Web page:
Accounting estimates and areas of judgement

4 May 2020

The outbreak of Coronavirus could have a significant effect on the assumptions, estimates and accounting judgements entities take, which will then need to be reflected in the disclosures. 

This could impact reporting dates ending before as well as after the emergence and spread of coronavirus, for example, where critical judgements have been exercised in determining whether post balance sheet events are adjusting or not, or whether accounts should be prepared on a going concern basis.

What does FRS 102 say?

Entities reporting under FRS 102 must provide disclosures in their financial statements regarding key assumptions concerning the future, and other key sources of estimation uncertainty and significant accounting judgements. 

“An entity shall disclose, along with its significant accounting policies or other notes, the judgements, apart from those involving estimations, that management has made in the process of applying the entity’s accounting policies and that have the most significant effect on the amounts recognised in the financial statements.” (FRS 102.8.6)

“An entity shall disclose in the notes information about the key assumptions concerning the future, and other key sources of estimation uncertainty at the reporting date, that have a significant risk of causing a material adjustment to the carrying amounts of assets and liabilities within the next financial year. In respect of those assets and liabilities, the notes shall include details of:
a) their nature; and
b) their carrying amount as at the end of the reporting period.” (
FRS 102.8.7)

For small entities reporting under section 1A of FRS 102, these same disclosures, whilst not mandated, may still need to be given to meet the overriding requirement for financial statements to give a true and fair view as well as to ensure the accounting policies adopted are clearly disclosed. (FRS 102 1A.5-6, 1A.16-17)

“The accounting policies adopted by the small entity in determining the amounts to be included in respect of items shown in the statement of financial position and in determining the profit or loss of the small entity must be stated (including such policies with respect to the depreciation and impairment of assets). (Schedule 1, paragraph 44)” (FRS102.1AC.3)

“Paragraph 8.5 addresses similar requirements for disclosing significant accounting policies. Including information about the judgements made in applying the small entity’s accounting policies, as set out in paragraph 8.6, may be useful to users of the small entity’s financial statements.” (FRS102.1AC.3)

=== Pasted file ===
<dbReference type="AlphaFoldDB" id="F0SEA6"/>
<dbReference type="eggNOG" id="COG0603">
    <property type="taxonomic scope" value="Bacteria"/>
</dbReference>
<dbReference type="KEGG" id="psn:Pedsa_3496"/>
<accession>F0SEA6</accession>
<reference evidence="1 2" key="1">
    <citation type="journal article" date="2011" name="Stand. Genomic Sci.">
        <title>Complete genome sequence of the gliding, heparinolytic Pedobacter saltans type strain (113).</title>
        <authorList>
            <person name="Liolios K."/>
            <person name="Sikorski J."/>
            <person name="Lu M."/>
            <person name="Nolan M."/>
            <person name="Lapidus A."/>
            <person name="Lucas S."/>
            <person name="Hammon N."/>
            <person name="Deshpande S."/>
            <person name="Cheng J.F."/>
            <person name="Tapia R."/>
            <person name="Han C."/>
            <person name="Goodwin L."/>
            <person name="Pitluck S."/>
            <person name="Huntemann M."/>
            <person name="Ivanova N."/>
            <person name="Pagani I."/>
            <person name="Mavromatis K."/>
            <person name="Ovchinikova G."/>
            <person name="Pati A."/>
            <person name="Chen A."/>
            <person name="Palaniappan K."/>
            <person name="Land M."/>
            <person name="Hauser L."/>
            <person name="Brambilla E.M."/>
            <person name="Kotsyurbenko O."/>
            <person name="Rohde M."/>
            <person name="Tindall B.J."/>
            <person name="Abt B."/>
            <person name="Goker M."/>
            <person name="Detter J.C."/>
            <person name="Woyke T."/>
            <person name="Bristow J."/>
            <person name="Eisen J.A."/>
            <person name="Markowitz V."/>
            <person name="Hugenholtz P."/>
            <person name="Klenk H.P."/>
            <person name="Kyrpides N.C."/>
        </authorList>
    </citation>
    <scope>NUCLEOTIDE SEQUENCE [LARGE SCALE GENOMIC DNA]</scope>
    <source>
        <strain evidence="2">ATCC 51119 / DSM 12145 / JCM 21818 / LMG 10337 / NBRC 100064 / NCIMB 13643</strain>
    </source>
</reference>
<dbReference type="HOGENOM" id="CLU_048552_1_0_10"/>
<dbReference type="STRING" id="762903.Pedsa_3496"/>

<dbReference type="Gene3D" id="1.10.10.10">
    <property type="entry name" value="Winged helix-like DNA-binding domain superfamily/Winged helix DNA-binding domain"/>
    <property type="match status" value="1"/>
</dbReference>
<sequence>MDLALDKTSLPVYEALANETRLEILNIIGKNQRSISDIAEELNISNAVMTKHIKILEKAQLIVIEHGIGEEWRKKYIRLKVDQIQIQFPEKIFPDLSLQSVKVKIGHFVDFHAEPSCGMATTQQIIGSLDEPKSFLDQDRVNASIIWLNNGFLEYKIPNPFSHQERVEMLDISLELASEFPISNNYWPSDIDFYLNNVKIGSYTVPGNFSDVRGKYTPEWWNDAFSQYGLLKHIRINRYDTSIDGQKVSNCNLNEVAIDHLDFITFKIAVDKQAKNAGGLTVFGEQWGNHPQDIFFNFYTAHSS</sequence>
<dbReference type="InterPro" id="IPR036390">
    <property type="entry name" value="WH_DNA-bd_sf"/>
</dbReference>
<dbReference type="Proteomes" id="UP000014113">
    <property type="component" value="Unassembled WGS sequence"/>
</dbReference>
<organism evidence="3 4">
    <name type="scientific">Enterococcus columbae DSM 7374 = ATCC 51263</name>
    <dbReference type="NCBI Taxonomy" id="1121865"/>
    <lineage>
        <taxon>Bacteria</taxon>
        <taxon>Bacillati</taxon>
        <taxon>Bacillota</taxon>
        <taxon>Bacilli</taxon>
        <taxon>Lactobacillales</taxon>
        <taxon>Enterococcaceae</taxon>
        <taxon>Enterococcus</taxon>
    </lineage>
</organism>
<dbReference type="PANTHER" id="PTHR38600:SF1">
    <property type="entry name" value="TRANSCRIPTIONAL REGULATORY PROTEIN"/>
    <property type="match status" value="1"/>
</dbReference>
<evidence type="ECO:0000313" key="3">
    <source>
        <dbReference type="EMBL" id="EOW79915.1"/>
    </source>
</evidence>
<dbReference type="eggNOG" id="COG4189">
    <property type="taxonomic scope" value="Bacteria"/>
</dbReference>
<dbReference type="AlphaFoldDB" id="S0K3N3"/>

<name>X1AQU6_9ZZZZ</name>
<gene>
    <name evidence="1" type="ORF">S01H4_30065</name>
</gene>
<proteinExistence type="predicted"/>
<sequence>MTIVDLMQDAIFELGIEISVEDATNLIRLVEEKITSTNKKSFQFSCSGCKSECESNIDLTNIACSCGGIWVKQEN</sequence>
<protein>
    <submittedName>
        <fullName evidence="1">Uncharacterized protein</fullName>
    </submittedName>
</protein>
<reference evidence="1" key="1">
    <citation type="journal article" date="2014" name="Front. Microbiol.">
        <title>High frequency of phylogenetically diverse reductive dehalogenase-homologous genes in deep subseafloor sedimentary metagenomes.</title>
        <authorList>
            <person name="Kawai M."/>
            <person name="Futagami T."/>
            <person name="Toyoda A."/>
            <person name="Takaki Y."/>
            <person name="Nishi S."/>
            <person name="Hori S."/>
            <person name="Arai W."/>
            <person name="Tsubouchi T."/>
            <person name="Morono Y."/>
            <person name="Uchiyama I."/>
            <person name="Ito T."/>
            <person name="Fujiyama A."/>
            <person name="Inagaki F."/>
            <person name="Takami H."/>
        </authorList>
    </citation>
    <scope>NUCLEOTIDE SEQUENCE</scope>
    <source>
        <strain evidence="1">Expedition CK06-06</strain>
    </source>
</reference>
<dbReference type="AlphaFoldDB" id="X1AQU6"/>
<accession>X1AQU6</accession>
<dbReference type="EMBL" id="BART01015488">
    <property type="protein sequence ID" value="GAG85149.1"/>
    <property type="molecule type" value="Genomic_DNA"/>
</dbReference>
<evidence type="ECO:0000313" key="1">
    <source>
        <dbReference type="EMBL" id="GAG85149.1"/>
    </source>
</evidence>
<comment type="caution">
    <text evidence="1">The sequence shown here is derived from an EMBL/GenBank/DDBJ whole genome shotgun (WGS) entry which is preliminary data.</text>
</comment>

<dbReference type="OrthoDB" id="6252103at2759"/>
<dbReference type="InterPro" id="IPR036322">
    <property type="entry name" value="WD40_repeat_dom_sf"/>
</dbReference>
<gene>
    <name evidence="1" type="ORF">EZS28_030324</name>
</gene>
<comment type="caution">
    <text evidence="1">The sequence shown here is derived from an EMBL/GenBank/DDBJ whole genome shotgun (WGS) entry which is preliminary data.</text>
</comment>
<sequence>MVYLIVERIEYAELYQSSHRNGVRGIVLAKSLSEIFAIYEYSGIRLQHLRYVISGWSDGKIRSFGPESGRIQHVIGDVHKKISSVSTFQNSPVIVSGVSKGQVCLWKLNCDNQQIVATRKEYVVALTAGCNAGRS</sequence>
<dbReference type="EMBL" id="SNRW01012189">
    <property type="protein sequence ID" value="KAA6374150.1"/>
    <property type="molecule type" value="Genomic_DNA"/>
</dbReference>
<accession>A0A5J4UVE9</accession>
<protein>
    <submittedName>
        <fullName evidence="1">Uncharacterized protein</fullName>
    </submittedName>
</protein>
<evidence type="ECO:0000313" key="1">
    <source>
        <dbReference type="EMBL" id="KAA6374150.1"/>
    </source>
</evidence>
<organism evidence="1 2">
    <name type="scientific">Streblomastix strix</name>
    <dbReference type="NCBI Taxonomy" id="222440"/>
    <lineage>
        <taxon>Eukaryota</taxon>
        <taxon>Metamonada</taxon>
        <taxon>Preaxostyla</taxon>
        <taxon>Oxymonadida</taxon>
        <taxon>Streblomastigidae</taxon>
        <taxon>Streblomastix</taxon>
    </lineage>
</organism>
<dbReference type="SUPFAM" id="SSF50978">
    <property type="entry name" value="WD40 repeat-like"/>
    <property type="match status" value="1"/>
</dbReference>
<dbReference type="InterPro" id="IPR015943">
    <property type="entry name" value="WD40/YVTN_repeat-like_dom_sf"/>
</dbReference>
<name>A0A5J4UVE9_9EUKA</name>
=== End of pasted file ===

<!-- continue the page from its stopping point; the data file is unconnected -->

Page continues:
Practical impact and interpretation for preparers

Significant accounting judgements 

Disclosure of the most important judgements helps users of financial statements to understand how accounting policies have been applied and to make comparisons between entities. Accordingly, such disclosures are most useful when they are not ‘boilerplate’ and explain clearly the most important judgements made. Examples of significant accounting judgements that might arise and require disclosure as a result of the impact of coronavirus are: 

  • going concern considerations, including significant judgement exercised in assessing the existence of any material uncertainties; 
  • judgement exercised to determine if an event in the series of coronavirus related events provides evidence of a condition existing at the reporting date for the entity’s activities, or their assets and liabilities. This could be critical, for example, when assessing if financial assets should be impaired at the reporting date as a result of a customer going into liquidation after the reporting date; and
  • judgement exercised to assess whether a possible asset that arises from past events and whose existence will be confirmed only by the occurrence or non-occurrence of one or more uncertain future events, not wholly within the control of the entity, should be disclosed as a ‘contingent asset’ or recognised as an ‘asset’. eg coronavirus related insurance claim.

Key assumptions concerning the future, and other key sources of estimation uncertainty

Determining the carrying amount of some assets and liabilities requires estimation of the effects of uncertain future events eg in the absence of recently observed market prices, future-oriented estimates are necessary to measure: the recoverable amount of classes of property, plant and equipment; the effect of technological obsolescence on stocks; provisions subject to the future outcome of litigation in progress; and defined benefit pension obligations.

These estimates involve assumptions about such items as the risk adjustment to cash flows or discount rates, future changes in salaries and future changes in prices affecting other costs.